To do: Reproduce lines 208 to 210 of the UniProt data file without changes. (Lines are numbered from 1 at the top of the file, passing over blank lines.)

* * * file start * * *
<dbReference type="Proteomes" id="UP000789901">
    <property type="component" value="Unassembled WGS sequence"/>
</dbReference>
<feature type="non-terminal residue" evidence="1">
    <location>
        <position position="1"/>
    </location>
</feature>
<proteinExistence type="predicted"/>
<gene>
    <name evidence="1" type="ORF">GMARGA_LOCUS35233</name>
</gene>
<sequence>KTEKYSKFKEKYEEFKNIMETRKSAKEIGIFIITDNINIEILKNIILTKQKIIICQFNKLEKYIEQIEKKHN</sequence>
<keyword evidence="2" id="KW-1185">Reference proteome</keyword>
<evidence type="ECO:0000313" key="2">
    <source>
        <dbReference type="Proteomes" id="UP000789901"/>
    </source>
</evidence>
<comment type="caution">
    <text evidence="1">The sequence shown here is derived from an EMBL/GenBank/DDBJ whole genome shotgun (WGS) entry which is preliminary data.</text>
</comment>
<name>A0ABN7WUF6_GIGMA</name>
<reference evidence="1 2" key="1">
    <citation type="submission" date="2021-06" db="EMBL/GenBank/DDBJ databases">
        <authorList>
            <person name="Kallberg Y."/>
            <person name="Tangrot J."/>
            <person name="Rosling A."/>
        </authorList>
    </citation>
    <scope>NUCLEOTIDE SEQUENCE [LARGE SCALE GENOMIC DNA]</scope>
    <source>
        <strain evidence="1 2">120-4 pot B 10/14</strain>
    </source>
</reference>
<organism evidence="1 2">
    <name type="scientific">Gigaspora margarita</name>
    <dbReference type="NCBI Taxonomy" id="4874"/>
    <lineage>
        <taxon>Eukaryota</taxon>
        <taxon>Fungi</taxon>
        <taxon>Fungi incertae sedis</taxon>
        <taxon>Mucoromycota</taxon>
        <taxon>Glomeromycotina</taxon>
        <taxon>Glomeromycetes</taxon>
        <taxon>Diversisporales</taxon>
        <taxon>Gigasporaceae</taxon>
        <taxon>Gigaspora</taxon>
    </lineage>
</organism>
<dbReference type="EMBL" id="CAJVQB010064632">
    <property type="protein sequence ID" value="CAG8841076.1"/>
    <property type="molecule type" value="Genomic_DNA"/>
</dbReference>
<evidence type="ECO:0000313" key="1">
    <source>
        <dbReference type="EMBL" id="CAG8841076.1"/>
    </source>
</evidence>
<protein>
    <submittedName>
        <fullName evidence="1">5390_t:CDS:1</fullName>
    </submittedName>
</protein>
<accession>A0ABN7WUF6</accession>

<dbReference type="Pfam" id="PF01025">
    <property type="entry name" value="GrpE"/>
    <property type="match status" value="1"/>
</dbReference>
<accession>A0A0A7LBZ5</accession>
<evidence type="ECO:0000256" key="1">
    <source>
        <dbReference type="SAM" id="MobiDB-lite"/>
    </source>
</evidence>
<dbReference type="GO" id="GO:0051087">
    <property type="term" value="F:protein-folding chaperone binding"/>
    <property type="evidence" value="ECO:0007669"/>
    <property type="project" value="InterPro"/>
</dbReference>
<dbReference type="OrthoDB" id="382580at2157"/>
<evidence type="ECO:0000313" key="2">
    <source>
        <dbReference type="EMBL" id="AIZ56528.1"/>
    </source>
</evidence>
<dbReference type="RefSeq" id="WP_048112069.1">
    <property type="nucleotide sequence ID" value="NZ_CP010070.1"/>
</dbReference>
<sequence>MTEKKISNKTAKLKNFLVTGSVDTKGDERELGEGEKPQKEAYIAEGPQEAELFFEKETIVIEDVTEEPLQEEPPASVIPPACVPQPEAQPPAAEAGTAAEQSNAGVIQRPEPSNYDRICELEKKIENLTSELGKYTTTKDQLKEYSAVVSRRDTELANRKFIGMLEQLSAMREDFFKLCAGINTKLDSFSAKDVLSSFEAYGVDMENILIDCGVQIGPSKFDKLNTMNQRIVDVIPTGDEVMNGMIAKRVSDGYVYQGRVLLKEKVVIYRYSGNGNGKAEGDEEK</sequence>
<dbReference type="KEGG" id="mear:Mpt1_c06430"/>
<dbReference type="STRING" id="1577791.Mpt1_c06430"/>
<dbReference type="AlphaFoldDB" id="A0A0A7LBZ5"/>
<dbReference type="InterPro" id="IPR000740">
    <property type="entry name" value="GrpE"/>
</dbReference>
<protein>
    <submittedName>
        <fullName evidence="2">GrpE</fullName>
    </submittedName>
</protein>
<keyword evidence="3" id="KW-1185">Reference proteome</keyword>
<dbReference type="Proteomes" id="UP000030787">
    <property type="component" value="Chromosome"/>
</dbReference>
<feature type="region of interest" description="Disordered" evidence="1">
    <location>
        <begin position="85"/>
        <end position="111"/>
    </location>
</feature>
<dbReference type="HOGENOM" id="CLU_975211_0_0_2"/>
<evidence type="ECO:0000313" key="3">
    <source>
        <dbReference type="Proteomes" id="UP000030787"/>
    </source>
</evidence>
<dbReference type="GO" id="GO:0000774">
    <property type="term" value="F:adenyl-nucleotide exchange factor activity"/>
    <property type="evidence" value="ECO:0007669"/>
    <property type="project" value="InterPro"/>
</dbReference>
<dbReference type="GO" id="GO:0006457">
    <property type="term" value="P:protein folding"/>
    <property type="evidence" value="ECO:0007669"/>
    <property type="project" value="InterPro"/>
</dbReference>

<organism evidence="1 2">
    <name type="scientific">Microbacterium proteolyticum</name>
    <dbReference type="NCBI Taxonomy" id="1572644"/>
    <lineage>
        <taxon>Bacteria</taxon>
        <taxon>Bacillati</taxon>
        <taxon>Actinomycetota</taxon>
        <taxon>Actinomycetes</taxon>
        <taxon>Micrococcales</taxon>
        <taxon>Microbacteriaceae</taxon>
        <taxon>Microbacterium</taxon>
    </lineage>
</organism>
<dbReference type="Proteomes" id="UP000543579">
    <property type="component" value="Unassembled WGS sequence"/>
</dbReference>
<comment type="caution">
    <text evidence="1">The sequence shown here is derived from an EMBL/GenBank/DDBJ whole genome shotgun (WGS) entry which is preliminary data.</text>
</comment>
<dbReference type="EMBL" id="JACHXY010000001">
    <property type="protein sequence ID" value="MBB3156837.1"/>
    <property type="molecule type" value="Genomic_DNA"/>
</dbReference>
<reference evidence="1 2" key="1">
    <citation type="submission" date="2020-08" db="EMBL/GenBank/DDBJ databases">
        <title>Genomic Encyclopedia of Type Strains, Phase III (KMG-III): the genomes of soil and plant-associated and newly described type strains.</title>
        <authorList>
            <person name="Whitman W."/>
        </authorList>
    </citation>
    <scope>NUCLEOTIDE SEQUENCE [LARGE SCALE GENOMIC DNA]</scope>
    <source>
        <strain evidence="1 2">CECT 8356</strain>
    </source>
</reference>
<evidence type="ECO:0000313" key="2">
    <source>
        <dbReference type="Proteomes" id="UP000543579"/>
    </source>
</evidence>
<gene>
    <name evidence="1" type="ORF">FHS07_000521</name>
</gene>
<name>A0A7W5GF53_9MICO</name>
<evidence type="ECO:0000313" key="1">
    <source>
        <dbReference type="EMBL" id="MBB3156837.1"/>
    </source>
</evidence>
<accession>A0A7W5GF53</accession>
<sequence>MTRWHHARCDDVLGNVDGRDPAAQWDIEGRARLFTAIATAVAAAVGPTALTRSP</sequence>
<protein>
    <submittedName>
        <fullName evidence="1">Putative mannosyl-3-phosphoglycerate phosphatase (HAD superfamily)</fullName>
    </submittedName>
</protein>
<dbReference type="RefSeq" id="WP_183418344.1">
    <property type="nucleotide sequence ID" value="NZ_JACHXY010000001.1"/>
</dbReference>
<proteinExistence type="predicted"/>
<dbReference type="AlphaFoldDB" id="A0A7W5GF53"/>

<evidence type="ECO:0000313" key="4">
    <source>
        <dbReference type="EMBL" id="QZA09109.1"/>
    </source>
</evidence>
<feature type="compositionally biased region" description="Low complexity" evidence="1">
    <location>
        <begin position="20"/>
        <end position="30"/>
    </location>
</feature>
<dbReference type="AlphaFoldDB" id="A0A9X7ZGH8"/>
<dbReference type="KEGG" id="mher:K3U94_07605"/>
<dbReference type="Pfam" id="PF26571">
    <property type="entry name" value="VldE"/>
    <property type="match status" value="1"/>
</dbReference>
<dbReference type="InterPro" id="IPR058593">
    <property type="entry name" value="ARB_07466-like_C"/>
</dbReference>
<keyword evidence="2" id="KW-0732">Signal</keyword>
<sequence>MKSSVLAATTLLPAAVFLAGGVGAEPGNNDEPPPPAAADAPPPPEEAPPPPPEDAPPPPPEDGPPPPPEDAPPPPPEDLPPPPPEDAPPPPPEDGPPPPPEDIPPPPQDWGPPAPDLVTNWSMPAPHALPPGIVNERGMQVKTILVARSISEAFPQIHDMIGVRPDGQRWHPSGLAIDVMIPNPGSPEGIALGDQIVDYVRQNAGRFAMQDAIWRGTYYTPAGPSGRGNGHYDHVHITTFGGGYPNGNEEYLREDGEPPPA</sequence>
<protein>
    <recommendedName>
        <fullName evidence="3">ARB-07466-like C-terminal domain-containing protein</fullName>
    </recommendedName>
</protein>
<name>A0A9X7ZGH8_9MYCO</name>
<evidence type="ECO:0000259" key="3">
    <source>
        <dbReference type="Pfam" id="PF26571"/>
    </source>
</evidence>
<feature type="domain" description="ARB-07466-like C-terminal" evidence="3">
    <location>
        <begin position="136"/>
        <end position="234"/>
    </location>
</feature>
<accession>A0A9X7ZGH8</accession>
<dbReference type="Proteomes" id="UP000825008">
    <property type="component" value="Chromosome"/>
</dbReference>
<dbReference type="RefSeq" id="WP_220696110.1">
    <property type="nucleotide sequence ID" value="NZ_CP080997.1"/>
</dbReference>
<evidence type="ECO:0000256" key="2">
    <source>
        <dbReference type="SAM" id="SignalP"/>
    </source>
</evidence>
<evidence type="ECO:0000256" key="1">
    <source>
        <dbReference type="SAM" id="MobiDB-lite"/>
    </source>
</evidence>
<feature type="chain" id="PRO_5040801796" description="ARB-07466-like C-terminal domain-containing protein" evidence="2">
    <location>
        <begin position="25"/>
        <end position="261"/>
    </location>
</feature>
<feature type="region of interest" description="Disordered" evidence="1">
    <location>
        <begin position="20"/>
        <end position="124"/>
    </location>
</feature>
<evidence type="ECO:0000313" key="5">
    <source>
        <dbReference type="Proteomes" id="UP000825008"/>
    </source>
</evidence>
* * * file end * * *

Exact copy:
    <property type="entry name" value="ARB_07466-like_C"/>
</dbReference>
<keyword evidence="2" id="KW-0732">Signal</keyword>